I'm finding it very difficult to get grout into all the nooks and crannies as the lakes are very small and relatively deep. I'm concerned that I may need to redo the whole thing.


    Here's a somewhat unrelated question for you guys. Any suggestions on feeding? I'd love to be able to provide live food for a variety of reasons. On the other hand, I'm not sure I'm up to chasing live flies around the house like I did as a teen =P. I considered purchasing feeder crickets, but they seem a little big and I'd be concerned about them reproducing and taking over the tank (though there's no food in there for them I guess). Is there a better method? Are there feeder insects one can buy that don't fly (so they won't get out)?


    I'll post again in a week or two.




  3. #11

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    So this took me a bit longer than I expected. My computer went down and life got otherwise busy, but I've still made some slow progress.


    First, some pictures of the waterfall. After several more coats of grout I hit the whole thing with a couple coats of textured indoor spraypaint. This was followed by about 5 or 6 coats of clear acrylic to act as a general sealant, though I still have a couple tubes of silicone coming in to use in the water areas. I tested it with just the acrylic anyway and had only a few leaks, so I'm taking that as a good sign.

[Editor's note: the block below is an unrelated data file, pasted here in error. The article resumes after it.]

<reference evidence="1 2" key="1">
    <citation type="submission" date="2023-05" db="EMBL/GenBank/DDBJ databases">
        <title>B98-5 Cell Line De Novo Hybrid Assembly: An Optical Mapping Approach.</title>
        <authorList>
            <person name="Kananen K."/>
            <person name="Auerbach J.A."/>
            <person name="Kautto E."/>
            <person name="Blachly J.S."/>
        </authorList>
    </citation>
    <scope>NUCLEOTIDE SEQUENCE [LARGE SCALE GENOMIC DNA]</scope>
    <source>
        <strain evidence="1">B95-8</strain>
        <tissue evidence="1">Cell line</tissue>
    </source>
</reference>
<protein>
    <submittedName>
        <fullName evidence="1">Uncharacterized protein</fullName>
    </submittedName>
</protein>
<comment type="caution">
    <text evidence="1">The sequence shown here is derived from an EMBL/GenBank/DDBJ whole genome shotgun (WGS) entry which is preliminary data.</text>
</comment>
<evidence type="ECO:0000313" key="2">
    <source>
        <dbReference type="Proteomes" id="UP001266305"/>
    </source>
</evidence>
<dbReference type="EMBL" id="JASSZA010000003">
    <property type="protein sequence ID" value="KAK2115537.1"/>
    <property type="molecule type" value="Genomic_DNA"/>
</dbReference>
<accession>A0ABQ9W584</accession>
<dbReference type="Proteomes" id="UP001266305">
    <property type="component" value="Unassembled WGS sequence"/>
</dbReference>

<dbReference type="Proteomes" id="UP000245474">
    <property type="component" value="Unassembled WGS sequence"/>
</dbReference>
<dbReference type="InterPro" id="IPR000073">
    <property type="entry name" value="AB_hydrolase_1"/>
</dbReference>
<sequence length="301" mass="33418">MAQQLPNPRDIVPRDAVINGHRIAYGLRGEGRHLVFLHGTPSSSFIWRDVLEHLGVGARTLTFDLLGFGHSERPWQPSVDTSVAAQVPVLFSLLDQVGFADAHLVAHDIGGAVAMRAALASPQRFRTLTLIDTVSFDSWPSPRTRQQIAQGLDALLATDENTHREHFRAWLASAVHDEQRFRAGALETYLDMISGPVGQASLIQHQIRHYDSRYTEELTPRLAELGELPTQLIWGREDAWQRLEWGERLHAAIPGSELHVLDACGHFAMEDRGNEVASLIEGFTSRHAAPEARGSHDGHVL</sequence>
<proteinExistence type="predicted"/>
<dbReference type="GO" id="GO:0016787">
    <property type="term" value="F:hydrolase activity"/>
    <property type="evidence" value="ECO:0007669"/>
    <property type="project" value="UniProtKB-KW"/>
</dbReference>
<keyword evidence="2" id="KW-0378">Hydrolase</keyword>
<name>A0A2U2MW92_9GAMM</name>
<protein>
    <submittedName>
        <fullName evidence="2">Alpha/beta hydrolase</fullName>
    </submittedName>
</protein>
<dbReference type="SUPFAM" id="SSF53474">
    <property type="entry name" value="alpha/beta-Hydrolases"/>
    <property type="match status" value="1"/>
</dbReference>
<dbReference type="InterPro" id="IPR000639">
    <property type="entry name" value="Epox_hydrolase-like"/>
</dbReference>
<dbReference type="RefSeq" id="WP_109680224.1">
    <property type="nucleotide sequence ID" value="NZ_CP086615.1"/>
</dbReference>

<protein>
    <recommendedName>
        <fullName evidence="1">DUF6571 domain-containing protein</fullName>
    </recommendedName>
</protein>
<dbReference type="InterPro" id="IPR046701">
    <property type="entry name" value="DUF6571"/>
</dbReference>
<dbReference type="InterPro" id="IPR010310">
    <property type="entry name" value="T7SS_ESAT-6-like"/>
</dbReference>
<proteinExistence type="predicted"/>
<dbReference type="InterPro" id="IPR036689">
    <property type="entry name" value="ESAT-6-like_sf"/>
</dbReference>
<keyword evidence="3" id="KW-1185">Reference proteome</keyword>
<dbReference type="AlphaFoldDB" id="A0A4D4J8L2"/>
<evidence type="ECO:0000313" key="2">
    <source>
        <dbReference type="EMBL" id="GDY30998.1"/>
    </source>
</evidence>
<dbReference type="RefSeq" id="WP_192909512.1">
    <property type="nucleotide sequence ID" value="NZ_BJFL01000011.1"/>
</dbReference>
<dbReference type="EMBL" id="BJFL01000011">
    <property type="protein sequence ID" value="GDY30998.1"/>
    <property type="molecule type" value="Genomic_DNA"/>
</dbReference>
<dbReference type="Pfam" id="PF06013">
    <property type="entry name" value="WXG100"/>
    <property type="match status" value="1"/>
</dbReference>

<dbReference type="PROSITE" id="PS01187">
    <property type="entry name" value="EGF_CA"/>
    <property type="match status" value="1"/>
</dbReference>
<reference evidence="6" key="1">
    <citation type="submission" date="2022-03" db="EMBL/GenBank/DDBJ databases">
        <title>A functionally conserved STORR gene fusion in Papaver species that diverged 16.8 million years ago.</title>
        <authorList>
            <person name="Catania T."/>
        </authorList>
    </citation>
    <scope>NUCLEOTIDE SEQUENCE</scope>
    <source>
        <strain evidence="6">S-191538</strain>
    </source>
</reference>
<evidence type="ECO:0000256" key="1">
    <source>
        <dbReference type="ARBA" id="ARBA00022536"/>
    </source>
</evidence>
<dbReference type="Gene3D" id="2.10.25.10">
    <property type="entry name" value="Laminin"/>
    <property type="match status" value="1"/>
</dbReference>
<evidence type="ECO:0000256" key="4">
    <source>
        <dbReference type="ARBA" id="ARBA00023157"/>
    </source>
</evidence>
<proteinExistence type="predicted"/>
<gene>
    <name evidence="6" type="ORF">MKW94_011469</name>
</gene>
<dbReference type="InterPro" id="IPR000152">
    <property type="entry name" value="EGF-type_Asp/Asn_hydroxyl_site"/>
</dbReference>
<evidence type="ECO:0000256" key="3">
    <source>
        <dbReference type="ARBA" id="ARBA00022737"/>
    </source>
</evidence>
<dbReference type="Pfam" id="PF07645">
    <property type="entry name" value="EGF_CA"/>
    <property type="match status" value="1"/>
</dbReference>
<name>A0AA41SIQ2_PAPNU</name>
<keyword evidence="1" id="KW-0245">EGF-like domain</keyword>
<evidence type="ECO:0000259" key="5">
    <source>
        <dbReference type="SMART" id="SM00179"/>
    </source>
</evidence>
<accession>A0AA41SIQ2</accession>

I have most of the components required for my auto-watering system. I talked to a sales rep at HorticultureSource.com and they recommended a air splitter that they felt would hold under the additional pressure. That will allow me to run a 1/2" line from a pump in a water bucket, up through the bottom of the terrarium where it will split into six 1/4" lines under the soil tray. These will run up the sides of the soil tray and top-water at the base of each plant. A timer will be connected to water for around 1 minute per day, I think.


    Lighting is still up in the air. I cannot, for the life of me, find a hood that will fit in the space I have available. I have somewhere around 12 in length at 6 in height (or 13 in length at 5 high) and would like to keep the width to 8 or less. Most hoods clock in at 18" as a minimum. So I think I'm going to go to Home Depot, pickup a couple bases, and try to build a hood out of, I guess, aluminum foil...guess it's time to hit the internet for a tutorial on how to do that.